The legal changes set to shape the UK’s real estate industry in 2024

What matters

What matters next

Shoosmiths’ legal experts outline the key legal changes set to impact the UK’s real estate industry in 2024 and beyond.

Introduction of biodiversity net gain in England

New biodiversity net gain requirements will be introduced for large development sites from 12 February 2024 and are set to also apply to smaller sites from 2 April 2024.

Biodiversity net gain aims to create and improve natural habitats by measuring the impact of a development on biodiversity. Developers will have to deliver a biodiversity net gain of at least 10% - providing an increased or higher quality natural habitat than there was before development was undertaken as part of the planning process.

Building Safety Act 2022

Most of the Act’s provisions were brought into force by 1 October 2023. However, some secondary regulations are not yet in force, particularly in relation to the provision of information in the occupation phase, the introduction of the Building Safety Levy and a mandatory 15-year new homes warranty.

As the industry adjusts to the new regime, new practice is likely to develop in relation to standard due diligence and drafting - providing clarity as to responsibility for compliance with the Act’s many requirements throughout the lifecycle of a development.

For the time being, it is critical that development agreements are consistent with the building contract and other construction documentation - taking into account the wider implications of the Building Safety Act that apply to all construction works, including the new competency requirements for the developer and key members of the development team.

For more in-depth analysis, Shoosmiths has investigated the construction legal developments to prepare for in 2024.

The Levelling up and Regeneration Act 2023

The Act received Royal Assent in October 2023, with further regulations expected in 2024 to bring the various aspects of the Act into force.

The Act includes wide-reaching changes affecting the real estate sector, including reforms to the planning system, and the Community Infrastructure Levy. This is alongside key provisions around rental auctions – allowing local authorities to intervene to improve the local economy by creating lettings of high streets or in town centres, the compulsory disclosure of agreements that give a person control over the development of land and detailed obligations to disclose beneficial interests in land.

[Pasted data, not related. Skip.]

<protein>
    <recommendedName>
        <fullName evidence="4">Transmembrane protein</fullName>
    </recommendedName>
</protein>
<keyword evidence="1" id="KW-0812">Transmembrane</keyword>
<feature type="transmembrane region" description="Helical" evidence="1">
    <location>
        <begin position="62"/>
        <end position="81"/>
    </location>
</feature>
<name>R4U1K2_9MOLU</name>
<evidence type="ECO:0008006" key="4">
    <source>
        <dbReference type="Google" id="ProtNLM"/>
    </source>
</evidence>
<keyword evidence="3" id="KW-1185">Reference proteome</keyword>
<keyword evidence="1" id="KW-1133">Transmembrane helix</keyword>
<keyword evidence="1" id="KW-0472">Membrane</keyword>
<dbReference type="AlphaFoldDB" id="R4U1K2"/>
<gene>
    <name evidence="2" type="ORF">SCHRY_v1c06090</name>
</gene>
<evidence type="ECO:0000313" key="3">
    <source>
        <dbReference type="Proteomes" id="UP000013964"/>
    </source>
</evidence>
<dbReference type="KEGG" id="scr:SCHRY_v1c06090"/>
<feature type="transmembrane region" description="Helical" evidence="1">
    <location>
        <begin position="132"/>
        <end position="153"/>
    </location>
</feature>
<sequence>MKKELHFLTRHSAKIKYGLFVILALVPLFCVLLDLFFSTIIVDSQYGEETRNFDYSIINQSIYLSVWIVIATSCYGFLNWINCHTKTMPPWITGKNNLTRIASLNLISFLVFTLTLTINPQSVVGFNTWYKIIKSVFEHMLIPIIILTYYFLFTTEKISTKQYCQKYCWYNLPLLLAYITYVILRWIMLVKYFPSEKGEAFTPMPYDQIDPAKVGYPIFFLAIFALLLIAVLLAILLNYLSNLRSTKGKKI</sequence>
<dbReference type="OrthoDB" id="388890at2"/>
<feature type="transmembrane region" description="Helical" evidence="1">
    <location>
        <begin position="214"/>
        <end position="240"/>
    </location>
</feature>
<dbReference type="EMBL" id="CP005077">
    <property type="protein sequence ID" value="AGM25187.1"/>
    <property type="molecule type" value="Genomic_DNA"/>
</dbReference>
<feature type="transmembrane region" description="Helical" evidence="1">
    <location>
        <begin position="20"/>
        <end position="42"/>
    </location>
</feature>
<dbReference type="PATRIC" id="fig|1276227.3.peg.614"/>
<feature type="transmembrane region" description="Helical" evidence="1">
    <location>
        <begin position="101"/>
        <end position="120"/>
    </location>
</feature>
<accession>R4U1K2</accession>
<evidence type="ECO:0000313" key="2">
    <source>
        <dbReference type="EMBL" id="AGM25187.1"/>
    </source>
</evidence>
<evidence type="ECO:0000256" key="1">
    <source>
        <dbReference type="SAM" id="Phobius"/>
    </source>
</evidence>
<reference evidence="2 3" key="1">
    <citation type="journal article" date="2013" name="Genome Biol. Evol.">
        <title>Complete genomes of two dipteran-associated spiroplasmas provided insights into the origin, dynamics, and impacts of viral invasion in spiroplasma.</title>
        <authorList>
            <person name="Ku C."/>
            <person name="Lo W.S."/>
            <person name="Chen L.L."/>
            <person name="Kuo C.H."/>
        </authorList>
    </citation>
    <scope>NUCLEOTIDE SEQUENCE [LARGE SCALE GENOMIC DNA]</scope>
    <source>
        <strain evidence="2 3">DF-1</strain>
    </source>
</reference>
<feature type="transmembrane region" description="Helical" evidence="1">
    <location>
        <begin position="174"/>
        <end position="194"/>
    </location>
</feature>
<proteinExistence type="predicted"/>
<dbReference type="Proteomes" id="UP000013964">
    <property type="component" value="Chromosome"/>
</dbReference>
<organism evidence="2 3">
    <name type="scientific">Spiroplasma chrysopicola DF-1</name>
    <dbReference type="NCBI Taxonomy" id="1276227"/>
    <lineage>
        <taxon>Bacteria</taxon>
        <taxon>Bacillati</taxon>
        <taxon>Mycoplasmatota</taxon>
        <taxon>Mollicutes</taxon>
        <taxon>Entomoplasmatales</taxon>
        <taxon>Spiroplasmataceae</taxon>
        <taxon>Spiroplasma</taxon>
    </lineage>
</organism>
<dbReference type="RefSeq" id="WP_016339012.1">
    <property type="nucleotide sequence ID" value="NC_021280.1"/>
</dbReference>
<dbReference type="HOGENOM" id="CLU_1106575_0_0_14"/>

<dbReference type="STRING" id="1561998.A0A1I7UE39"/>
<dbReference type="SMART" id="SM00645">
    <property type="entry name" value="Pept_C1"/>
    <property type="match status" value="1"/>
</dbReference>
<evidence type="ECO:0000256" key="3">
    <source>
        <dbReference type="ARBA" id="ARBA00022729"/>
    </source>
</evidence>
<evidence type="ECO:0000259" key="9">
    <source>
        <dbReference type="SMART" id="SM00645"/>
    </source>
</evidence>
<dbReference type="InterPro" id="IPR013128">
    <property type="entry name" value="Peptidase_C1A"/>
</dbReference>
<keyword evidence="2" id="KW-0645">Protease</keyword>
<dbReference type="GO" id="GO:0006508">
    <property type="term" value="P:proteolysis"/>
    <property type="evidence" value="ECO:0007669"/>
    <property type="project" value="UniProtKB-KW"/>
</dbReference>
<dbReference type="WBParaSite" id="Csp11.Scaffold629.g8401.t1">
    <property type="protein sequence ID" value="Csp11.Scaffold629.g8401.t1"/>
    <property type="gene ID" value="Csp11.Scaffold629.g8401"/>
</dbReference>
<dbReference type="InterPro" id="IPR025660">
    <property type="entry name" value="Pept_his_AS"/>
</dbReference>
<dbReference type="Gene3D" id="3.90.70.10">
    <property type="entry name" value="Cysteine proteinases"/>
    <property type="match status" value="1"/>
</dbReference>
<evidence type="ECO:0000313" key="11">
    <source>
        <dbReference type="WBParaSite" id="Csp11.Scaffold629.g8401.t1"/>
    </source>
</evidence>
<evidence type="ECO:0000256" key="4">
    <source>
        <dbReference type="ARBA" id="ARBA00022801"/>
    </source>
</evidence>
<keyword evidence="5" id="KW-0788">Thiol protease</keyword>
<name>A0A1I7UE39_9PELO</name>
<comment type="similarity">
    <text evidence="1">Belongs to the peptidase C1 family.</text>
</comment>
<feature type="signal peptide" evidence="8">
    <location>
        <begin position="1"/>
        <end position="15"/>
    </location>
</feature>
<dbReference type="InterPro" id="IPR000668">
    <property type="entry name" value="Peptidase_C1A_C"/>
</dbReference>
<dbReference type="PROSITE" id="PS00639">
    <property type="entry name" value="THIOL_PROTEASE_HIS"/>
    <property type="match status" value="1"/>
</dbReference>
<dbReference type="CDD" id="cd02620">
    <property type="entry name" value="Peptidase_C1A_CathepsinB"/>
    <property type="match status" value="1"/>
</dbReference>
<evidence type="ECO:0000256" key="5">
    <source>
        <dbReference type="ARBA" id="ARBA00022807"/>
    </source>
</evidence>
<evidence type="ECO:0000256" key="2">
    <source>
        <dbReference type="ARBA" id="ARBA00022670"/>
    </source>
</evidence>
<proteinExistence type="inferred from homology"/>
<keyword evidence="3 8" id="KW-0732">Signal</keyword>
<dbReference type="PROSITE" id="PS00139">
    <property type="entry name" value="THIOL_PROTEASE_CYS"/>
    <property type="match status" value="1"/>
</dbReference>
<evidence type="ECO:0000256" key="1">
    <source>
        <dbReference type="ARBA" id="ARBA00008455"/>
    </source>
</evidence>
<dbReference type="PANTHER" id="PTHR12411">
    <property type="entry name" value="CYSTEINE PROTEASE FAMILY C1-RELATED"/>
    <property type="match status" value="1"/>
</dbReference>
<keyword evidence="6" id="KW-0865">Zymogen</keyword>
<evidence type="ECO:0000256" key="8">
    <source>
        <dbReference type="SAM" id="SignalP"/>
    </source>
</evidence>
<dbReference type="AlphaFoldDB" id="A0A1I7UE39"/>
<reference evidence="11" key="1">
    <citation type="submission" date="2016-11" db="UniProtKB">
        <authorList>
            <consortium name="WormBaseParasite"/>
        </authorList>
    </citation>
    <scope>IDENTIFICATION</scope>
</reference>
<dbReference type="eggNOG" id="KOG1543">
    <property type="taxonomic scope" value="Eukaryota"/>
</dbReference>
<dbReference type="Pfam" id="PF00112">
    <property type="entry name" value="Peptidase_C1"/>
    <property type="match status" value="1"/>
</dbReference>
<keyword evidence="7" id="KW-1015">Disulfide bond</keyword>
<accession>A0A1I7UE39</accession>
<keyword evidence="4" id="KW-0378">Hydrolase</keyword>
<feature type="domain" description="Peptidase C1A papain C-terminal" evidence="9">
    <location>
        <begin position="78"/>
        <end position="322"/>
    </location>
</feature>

Further regulations will set out how the rental auction process will work, including the terms of the agreement for lease and the lease that will be imposed on landowners whose land is subject to the rental auction process.

The government has recently launched a major new consultation on its proposals to capture information about contractual control agreements intended to secure land or property for residential, commercial or mixed-use development. The scope of the contracts disclosable under the proposed regulations is very wide and will affect many forms of contracts for the development of land.

The government has also issued a separate consultation on transparency of land ownership where trusts are involved in the ownership structure.

Changes to the Register of Overseas Entities to tighten transparency rules under the Economic Crime (Transparency and Enforcement) Act 2023

The precise timetable for implementation is unclear, but some measures will come into force in 2024.

Overseas entities will be required to disclose and verify HM Land Registry title numbers for their qualifying estates and provide further details about trust structures. This will apply to new registrations and to the annual updating of registration details.

If an overseas entity fails to respond to any requests for information from Companies House, it will not be able to dispose of UK real estate assets, as it will not be a “registered entity”. 

The Act contains many other changes for companies, aimed at providing further transparency over ownership and combatting financial crime.

Charity land disposal provisions in the Charities Act 2022

The third stage of implementation of the Charities Act 2022 is due in early 2024. 

Some provisions relating to the disposal of charity land came into force on 14 June 2023, but others are outstanding. These include changes about what must be included in statements for disposals and mortgages by charities, together with no future need for charity trustees to certify compliance with the Charities Act 2011 regime.

New provisions will also cover the taking out of mortgages by liquidators, provisional liquidators, receivers, mortgagees, or administrators.

Minimum Energy Efficiency Standard (MEES)

Formal responses to consultations relating to MEES are expected in early 2024, with secondary legislation to follow to implement Government policy.